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Review: poor quality studies suggest that vitamin B-6 is beneficial in premenstrual syndrome
  1. Mary Macdougall, RN, MHSc
  1. Research Coordinator, Women's Health Concerns Clinic St Joseph's Hospital Hamilton, Ontario, Canada

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QUESTION: Is vitamin B-6 (pyridoxine) effective for relieving overall premenstrual symptoms and depressive premenstrual symptoms?

Data sources

Studies were identified by searching Medline (1966–98), EMBASE/Excerpta Medica (1988–96), PsycLIT (1974–97), CINAHL (1982–97), and the Cochrane Controlled Trials Register with the terms premenstrual syndrome, pyridoxine, PMT, LLPDD, and PMDD. Bibliographies of relevant articles were scanned, and pharmaceutical companies were contacted.

Study selection

Published and unpublished studies in any language were selected if they were randomised, double blind, placebo controlled studies for which data could be acquired. Studies involving multivitamin supplements were included if the supplement contained ≥50 mg of vitamin B-6. Authors were contacted if additional information was required.

Data extraction

Data were extracted on participants, dose and preparation of vitamin B-6, outcome measures, results, withdrawals, side effects, and quality scores. Main outcome was subjective improvement in overall premenstrual symptoms, and a secondary outcome was improvement in depressive premenstrual symptoms. High quality studies had scores ≥3 on the Jadad scale (maximum 5 points) and ≥6 on the authors' quality rating scale (maximum 8 points).

Main results

10 studies with 12 comparisons met the inclusion criteria. Sample sizes ranged from 31–434 patients (mean 98 patients). Doses ranged from 50 mg/day (3 comparisons) to 600 mg/day (1 comparison). Quality scores on the Jadad scale were 1 (3 studies), 2 (4 studies), and 3 (3 studies) points. On the authors' quality rating scale, scores were 3 (2 studies), 4 (5 studies), 5 (2 studies), and 6 (1 study) points. Quality scores were not used to exclude trials from the analysis because few high quality studies were found. Pooled results showed that vitamin B-6 relieved premenstrual symptoms (combined odds ratio [OR] 1.57, 95% CI 1.40 to 1.77). The inclusion of 1 study in the meta-analysis led to statistically significant heterogeneity (p<0.001). When this study was removed from the pooled result, the combined OR was 2.32 (CI 1.95 to 2.54). 5 trials reported data on premenstrual depressive symptoms and showed a benefit for vitamin B-6 (combined OR 2.12, CI 1.80 to 2.48). 1 study led to heterogeneity (p<0.001) and the removal of this study resulted in a combined OR of 1.69 (CI 1.39 to 2.06). The 3 high quality studies according to the Jadad scale showed a benefit for vitamin B-6, whereas the 1 high quality study according to the authors' quality rating showed no effect; this study had low power for detecting any differences. No dose response was found in the 9 trials.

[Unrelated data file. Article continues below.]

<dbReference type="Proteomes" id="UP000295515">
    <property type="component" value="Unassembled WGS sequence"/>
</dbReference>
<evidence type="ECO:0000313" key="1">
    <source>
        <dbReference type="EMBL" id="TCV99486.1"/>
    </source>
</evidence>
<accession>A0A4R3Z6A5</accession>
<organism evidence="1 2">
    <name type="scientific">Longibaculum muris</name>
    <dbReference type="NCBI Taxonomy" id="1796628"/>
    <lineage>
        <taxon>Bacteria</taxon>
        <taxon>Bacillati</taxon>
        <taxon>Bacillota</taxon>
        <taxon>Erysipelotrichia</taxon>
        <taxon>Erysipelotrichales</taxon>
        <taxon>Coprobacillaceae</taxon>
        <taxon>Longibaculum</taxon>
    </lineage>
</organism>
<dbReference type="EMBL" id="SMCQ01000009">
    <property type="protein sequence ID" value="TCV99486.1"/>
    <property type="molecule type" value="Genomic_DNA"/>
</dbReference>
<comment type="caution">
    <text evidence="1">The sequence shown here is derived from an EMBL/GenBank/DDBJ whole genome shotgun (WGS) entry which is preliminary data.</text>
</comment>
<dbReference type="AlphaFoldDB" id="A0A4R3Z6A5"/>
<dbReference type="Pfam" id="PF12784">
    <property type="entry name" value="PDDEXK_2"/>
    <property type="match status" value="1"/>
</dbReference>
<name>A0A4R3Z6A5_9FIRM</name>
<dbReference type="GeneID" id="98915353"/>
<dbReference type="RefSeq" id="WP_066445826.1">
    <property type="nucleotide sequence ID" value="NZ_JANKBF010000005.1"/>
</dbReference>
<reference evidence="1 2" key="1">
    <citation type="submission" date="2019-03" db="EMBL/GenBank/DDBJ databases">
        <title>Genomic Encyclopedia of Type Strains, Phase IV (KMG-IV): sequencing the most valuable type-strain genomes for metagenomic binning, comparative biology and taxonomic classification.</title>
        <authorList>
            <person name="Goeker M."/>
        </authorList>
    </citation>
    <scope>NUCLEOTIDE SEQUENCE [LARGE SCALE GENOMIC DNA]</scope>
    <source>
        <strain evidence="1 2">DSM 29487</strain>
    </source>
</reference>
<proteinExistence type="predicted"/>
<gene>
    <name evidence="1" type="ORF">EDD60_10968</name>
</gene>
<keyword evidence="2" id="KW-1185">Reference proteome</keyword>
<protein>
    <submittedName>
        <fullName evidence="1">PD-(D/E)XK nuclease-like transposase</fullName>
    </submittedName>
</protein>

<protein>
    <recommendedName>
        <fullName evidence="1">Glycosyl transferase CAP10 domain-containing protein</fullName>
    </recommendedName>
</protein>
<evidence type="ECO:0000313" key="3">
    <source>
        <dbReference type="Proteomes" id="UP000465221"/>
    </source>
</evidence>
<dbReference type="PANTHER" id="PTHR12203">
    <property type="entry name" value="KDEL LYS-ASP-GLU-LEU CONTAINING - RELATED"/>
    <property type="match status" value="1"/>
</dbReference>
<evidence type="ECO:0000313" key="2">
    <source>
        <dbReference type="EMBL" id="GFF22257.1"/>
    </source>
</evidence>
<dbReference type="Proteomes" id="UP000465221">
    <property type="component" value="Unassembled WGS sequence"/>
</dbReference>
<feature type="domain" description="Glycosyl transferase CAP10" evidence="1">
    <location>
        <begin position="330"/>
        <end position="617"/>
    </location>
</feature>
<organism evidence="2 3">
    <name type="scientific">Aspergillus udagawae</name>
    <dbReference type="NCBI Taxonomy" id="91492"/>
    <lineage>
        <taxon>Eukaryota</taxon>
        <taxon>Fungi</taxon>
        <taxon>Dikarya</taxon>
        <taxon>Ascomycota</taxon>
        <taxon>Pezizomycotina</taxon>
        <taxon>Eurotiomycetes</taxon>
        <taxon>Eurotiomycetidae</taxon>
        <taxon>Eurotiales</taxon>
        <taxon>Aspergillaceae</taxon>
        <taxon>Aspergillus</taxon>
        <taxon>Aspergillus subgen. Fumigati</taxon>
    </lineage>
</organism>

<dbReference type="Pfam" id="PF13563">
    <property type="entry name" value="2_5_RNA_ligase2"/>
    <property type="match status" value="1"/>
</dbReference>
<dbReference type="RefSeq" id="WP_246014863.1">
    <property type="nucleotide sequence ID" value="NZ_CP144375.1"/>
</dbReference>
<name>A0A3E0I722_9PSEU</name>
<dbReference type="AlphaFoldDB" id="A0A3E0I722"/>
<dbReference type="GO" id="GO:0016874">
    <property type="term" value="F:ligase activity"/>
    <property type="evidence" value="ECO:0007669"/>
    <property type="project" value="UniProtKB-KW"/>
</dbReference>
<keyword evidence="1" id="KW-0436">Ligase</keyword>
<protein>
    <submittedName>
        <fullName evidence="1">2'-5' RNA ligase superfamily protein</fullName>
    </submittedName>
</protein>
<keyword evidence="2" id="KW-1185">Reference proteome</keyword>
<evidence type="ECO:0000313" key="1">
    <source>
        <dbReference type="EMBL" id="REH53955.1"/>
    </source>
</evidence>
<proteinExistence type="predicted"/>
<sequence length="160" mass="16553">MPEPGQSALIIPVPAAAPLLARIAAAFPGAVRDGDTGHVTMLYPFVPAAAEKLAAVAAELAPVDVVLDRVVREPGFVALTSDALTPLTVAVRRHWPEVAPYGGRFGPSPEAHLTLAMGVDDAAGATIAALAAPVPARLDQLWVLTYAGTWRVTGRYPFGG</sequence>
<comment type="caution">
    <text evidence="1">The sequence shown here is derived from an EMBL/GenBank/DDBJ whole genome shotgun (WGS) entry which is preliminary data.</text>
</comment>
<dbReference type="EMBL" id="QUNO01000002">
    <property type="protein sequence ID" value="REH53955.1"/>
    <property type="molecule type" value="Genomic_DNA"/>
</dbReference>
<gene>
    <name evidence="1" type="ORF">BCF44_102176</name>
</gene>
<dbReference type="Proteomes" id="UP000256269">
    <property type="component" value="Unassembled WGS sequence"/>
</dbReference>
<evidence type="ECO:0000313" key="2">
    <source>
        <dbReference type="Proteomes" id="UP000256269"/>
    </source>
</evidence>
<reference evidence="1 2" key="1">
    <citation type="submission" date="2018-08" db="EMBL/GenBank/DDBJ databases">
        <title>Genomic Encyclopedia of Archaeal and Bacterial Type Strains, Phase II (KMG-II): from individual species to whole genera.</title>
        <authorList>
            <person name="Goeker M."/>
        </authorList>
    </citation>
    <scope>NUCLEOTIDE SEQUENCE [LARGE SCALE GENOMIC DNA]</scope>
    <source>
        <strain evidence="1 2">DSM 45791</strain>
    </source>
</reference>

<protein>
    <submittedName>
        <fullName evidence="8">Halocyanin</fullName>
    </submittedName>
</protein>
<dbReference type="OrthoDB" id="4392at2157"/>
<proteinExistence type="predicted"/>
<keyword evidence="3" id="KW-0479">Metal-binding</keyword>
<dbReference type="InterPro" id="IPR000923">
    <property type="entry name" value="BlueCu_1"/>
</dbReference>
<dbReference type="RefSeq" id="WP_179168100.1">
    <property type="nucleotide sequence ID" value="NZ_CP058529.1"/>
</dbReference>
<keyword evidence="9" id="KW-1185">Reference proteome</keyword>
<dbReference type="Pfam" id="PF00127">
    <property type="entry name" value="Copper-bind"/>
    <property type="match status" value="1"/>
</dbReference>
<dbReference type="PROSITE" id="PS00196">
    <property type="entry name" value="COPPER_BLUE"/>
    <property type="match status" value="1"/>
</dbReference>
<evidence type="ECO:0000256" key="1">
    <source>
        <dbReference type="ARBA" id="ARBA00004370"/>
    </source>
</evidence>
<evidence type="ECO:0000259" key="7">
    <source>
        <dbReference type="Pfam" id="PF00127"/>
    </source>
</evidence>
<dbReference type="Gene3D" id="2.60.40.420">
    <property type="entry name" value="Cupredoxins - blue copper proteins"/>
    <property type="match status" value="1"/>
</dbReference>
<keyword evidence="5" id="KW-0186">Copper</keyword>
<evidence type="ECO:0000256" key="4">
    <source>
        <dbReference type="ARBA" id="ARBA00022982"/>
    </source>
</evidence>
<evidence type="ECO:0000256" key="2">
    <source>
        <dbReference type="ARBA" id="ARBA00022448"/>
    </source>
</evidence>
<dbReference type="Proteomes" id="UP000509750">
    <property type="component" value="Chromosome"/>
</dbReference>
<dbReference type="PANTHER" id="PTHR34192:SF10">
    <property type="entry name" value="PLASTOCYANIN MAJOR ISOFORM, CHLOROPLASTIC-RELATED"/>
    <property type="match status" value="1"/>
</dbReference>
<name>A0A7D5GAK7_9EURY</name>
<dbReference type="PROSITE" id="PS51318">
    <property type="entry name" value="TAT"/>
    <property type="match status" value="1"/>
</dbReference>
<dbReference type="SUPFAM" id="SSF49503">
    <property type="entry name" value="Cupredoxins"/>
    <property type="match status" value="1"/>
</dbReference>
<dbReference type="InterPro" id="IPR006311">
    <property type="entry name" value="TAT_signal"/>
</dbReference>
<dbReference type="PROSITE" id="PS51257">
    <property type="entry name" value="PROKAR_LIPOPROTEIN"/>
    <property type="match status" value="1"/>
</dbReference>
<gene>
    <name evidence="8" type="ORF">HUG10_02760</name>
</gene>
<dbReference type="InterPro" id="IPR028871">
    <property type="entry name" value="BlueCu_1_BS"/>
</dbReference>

A meta-analysis of randomised, double blind, placebo controlled trials shows that vitamin B-6 relieves overall premenstrual and depressive premenstrual symptoms. Most studies were of poor quality.


Epidemiological surveys have estimated that as many as 75% of women with regular menstrual cycles experience some physical and psychological symptoms premenstrually.1 Vitamin B-6 is one of the numerous treatments suggested for premenstrual syndrome (PMS). Wyatt et al have done a systematic review of trials comparing the efficacy of vitamin B-6 with placebo in women with PMS. Although their meta-analysis includes a few more trials than a previous review published in 1991,2 they too conclude that “there is insufficient evidence of high enough quality to give a confident recommendation for using vitamin B-6 in the treatment of premenstrual syndrome” (p 1378). Wyatt et al used extensive data sources and rigorous selection criteria to identify 10 relevant trials. They used 2 different scales to evaluate the methodological quality of each trial. 9 trials (after excluding 1 trial that caused statistical heterogeneity) were included in the meta-analysis, although only 4 were rated as high quality studies on either of the 2 scales. The 9 trials differed in many ways including the outcomes, the dosage of vitamin B-6, and whether the intervention was vitamin B-6 alone or a multivitamin. Moreover, the authors did not consider the severity of premenstrual symptoms. This is an important variable because women who meet criteria for premenstrual dysphoric disorder, the more severe form of PMS, usually do not respond to more conservative interventions, such as vitamin B-6.3 The lack of a dose response adds to the uncertainty about the effectiveness of vitamin B-6 for PMS.

This review highlights the need for well designed trials to compare vitamin B-6 with placebo to establish more accurate recommendations for treatment. In the meantime, what do clinicians tell patients? Given that vitamin B-6 is readily available, relatively inexpensive, and generally has minimal side effects in doses <200 mg, clinicians may suggest that patients take ≤100 mg/day as a conservative treatment option before considering drugs with stronger evidence of effectiveness such as selective serotonin reuptake inhibitors.



  • Source of funding: no external funding.

  • For correspondence: Dr K M Wyatt, Academic Department of Obstetrics and Gynaecology, North Staffordshire Hospital, Stoke on Trent ST4 6QG, UK. Fax +44 (0)1782 552472.

  • A modified version of this abstract appears in ACP Journal Club.

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